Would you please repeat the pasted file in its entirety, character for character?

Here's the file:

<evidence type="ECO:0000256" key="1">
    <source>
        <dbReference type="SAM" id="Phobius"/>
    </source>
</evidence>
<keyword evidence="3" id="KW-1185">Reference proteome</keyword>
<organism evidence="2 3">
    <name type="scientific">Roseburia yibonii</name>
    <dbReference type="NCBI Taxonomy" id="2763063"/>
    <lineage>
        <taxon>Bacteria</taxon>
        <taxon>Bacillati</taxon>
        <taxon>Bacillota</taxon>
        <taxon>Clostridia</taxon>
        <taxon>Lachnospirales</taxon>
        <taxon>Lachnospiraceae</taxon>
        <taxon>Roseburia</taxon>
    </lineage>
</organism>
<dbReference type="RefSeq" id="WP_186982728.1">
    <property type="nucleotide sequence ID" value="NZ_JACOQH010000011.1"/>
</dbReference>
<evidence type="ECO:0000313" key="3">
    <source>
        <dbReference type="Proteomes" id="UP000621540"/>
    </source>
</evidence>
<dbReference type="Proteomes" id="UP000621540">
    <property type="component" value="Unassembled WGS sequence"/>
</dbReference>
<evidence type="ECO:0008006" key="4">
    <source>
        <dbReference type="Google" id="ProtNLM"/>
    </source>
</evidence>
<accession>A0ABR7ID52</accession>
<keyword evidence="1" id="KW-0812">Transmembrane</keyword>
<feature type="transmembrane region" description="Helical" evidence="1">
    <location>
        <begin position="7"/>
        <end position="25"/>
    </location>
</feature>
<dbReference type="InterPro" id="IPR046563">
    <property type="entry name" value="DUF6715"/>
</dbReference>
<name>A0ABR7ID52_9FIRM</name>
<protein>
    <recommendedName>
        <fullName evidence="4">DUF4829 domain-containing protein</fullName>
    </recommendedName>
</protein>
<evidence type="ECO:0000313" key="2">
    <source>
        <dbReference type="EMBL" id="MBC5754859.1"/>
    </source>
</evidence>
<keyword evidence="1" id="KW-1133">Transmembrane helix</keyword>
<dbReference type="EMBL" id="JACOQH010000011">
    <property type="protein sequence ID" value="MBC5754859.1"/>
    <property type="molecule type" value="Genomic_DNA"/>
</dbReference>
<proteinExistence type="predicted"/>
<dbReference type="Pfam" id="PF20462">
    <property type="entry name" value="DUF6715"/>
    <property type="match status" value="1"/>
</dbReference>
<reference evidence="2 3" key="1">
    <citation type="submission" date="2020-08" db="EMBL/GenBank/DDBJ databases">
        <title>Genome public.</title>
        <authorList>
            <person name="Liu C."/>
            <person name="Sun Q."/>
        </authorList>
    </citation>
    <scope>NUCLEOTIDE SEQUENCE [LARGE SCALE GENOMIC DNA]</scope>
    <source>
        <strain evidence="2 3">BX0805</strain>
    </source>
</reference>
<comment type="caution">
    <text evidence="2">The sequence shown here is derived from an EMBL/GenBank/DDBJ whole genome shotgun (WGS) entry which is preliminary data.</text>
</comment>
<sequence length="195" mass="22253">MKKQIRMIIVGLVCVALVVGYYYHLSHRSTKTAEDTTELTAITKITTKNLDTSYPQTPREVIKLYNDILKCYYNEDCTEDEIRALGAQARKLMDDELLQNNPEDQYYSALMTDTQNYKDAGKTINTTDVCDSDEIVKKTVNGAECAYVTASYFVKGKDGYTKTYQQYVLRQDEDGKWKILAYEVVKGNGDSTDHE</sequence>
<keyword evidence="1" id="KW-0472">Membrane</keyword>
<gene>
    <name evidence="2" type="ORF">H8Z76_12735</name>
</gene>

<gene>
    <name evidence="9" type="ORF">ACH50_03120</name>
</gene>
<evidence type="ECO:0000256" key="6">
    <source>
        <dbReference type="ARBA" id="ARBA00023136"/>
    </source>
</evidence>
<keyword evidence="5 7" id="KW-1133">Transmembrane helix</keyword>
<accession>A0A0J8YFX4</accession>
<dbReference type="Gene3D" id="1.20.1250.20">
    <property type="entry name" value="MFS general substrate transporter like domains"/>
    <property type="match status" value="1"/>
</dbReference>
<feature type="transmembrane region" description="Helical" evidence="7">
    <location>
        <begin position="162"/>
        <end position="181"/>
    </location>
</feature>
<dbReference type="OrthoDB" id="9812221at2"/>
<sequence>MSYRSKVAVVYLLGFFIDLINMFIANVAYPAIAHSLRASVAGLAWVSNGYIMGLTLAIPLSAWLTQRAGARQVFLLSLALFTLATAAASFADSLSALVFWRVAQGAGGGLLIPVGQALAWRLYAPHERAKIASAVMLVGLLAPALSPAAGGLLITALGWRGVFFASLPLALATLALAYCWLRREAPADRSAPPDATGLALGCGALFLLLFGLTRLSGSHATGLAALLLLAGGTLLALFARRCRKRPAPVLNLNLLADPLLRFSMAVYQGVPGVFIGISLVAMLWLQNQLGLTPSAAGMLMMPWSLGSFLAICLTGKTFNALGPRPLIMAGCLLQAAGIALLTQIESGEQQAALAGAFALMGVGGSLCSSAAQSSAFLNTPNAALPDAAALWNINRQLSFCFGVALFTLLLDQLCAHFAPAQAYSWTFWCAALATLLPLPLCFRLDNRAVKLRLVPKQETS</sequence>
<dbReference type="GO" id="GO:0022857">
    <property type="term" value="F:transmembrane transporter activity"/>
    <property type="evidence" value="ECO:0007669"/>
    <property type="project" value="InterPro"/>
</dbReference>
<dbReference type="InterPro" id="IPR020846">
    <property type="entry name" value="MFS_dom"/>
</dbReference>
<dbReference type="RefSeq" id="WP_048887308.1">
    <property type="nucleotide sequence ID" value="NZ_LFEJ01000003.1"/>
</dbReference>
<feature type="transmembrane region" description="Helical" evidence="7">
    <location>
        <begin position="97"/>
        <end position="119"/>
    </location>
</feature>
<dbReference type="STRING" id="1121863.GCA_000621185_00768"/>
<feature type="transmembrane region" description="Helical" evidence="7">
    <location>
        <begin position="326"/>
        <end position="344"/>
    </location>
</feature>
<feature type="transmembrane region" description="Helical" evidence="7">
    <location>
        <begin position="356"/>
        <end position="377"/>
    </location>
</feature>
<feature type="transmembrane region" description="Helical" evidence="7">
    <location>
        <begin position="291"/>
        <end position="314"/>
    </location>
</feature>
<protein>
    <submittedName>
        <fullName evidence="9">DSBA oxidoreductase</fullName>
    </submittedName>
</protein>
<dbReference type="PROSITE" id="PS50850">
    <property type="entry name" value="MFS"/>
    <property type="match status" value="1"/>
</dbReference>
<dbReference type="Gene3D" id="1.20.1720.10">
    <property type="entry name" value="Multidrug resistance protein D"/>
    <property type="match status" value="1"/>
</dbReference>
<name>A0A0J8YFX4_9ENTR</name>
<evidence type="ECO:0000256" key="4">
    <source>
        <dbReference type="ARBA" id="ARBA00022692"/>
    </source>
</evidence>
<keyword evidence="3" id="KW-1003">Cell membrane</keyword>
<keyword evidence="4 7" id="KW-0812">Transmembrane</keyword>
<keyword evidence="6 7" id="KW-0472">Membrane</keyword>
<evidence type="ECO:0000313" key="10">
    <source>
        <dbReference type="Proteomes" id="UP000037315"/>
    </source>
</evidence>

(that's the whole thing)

<evidence type="ECO:0000256" key="1">
    <source>
        <dbReference type="SAM" id="Phobius"/>
    </source>
</evidence>
<keyword evidence="3" id="KW-1185">Reference proteome</keyword>
<organism evidence="2 3">
    <name type="scientific">Roseburia yibonii</name>
    <dbReference type="NCBI Taxonomy" id="2763063"/>
    <lineage>
        <taxon>Bacteria</taxon>
        <taxon>Bacillati</taxon>
        <taxon>Bacillota</taxon>
        <taxon>Clostridia</taxon>
        <taxon>Lachnospirales</taxon>
        <taxon>Lachnospiraceae</taxon>
        <taxon>Roseburia</taxon>
    </lineage>
</organism>
<dbReference type="RefSeq" id="WP_186982728.1">
    <property type="nucleotide sequence ID" value="NZ_JACOQH010000011.1"/>
</dbReference>
<evidence type="ECO:0000313" key="3">
    <source>
        <dbReference type="Proteomes" id="UP000621540"/>
    </source>
</evidence>
<dbReference type="Proteomes" id="UP000621540">
    <property type="component" value="Unassembled WGS sequence"/>
</dbReference>
<evidence type="ECO:0008006" key="4">
    <source>
        <dbReference type="Google" id="ProtNLM"/>
    </source>
</evidence>
<accession>A0ABR7ID52</accession>
<keyword evidence="1" id="KW-0812">Transmembrane</keyword>
<feature type="transmembrane region" description="Helical" evidence="1">
    <location>
        <begin position="7"/>
        <end position="25"/>
    </location>
</feature>
<dbReference type="InterPro" id="IPR046563">
    <property type="entry name" value="DUF6715"/>
</dbReference>
<name>A0ABR7ID52_9FIRM</name>
<protein>
    <recommendedName>
        <fullName evidence="4">DUF4829 domain-containing protein</fullName>
    </recommendedName>
</protein>
<evidence type="ECO:0000313" key="2">
    <source>
        <dbReference type="EMBL" id="MBC5754859.1"/>
    </source>
</evidence>
<keyword evidence="1" id="KW-1133">Transmembrane helix</keyword>
<dbReference type="EMBL" id="JACOQH010000011">
    <property type="protein sequence ID" value="MBC5754859.1"/>
    <property type="molecule type" value="Genomic_DNA"/>
</dbReference>
<proteinExistence type="predicted"/>
<dbReference type="Pfam" id="PF20462">
    <property type="entry name" value="DUF6715"/>
    <property type="match status" value="1"/>
</dbReference>
<reference evidence="2 3" key="1">
    <citation type="submission" date="2020-08" db="EMBL/GenBank/DDBJ databases">
        <title>Genome public.</title>
        <authorList>
            <person name="Liu C."/>
            <person name="Sun Q."/>
        </authorList>
    </citation>
    <scope>NUCLEOTIDE SEQUENCE [LARGE SCALE GENOMIC DNA]</scope>
    <source>
        <strain evidence="2 3">BX0805</strain>
    </source>
</reference>
<comment type="caution">
    <text evidence="2">The sequence shown here is derived from an EMBL/GenBank/DDBJ whole genome shotgun (WGS) entry which is preliminary data.</text>
</comment>
<sequence length="195" mass="22253">MKKQIRMIIVGLVCVALVVGYYYHLSHRSTKTAEDTTELTAITKITTKNLDTSYPQTPREVIKLYNDILKCYYNEDCTEDEIRALGAQARKLMDDELLQNNPEDQYYSALMTDTQNYKDAGKTINTTDVCDSDEIVKKTVNGAECAYVTASYFVKGKDGYTKTYQQYVLRQDEDGKWKILAYEVVKGNGDSTDHE</sequence>
<keyword evidence="1" id="KW-0472">Membrane</keyword>
<gene>
    <name evidence="2" type="ORF">H8Z76_12735</name>
</gene>

<gene>
    <name evidence="9" type="ORF">ACH50_03120</name>
</gene>
<evidence type="ECO:0000256" key="6">
    <source>
        <dbReference type="ARBA" id="ARBA00023136"/>
    </source>
</evidence>
<keyword evidence="5 7" id="KW-1133">Transmembrane helix</keyword>
<accession>A0A0J8YFX4</accession>
<dbReference type="Gene3D" id="1.20.1250.20">
    <property type="entry name" value="MFS general substrate transporter like domains"/>
    <property type="match status" value="1"/>
</dbReference>
<feature type="transmembrane region" description="Helical" evidence="7">
    <location>
        <begin position="162"/>
        <end position="181"/>
    </location>
</feature>
<dbReference type="OrthoDB" id="9812221at2"/>
<sequence>MSYRSKVAVVYLLGFFIDLINMFIANVAYPAIAHSLRASVAGLAWVSNGYIMGLTLAIPLSAWLTQRAGARQVFLLSLALFTLATAAASFADSLSALVFWRVAQGAGGGLLIPVGQALAWRLYAPHERAKIASAVMLVGLLAPALSPAAGGLLITALGWRGVFFASLPLALATLALAYCWLRREAPADRSAPPDATGLALGCGALFLLLFGLTRLSGSHATGLAALLLLAGGTLLALFARRCRKRPAPVLNLNLLADPLLRFSMAVYQGVPGVFIGISLVAMLWLQNQLGLTPSAAGMLMMPWSLGSFLAICLTGKTFNALGPRPLIMAGCLLQAAGIALLTQIESGEQQAALAGAFALMGVGGSLCSSAAQSSAFLNTPNAALPDAAALWNINRQLSFCFGVALFTLLLDQLCAHFAPAQAYSWTFWCAALATLLPLPLCFRLDNRAVKLRLVPKQETS</sequence>
<dbReference type="GO" id="GO:0022857">
    <property type="term" value="F:transmembrane transporter activity"/>
    <property type="evidence" value="ECO:0007669"/>
    <property type="project" value="InterPro"/>
</dbReference>
<dbReference type="InterPro" id="IPR020846">
    <property type="entry name" value="MFS_dom"/>
</dbReference>
<dbReference type="RefSeq" id="WP_048887308.1">
    <property type="nucleotide sequence ID" value="NZ_LFEJ01000003.1"/>
</dbReference>
<feature type="transmembrane region" description="Helical" evidence="7">
    <location>
        <begin position="97"/>
        <end position="119"/>
    </location>
</feature>
<dbReference type="STRING" id="1121863.GCA_000621185_00768"/>
<feature type="transmembrane region" description="Helical" evidence="7">
    <location>
        <begin position="326"/>
        <end position="344"/>
    </location>
</feature>
<feature type="transmembrane region" description="Helical" evidence="7">
    <location>
        <begin position="356"/>
        <end position="377"/>
    </location>
</feature>
<feature type="transmembrane region" description="Helical" evidence="7">
    <location>
        <begin position="291"/>
        <end position="314"/>
    </location>
</feature>
<protein>
    <submittedName>
        <fullName evidence="9">DSBA oxidoreductase</fullName>
    </submittedName>
</protein>
<dbReference type="PROSITE" id="PS50850">
    <property type="entry name" value="MFS"/>
    <property type="match status" value="1"/>
</dbReference>
<dbReference type="Gene3D" id="1.20.1720.10">
    <property type="entry name" value="Multidrug resistance protein D"/>
    <property type="match status" value="1"/>
</dbReference>
<name>A0A0J8YFX4_9ENTR</name>
<evidence type="ECO:0000256" key="4">
    <source>
        <dbReference type="ARBA" id="ARBA00022692"/>
    </source>
</evidence>
<keyword evidence="3" id="KW-1003">Cell membrane</keyword>
<keyword evidence="4 7" id="KW-0812">Transmembrane</keyword>
<keyword evidence="6 7" id="KW-0472">Membrane</keyword>
<evidence type="ECO:0000313" key="10">
    <source>
        <dbReference type="Proteomes" id="UP000037315"/>
    </source>
</evidence>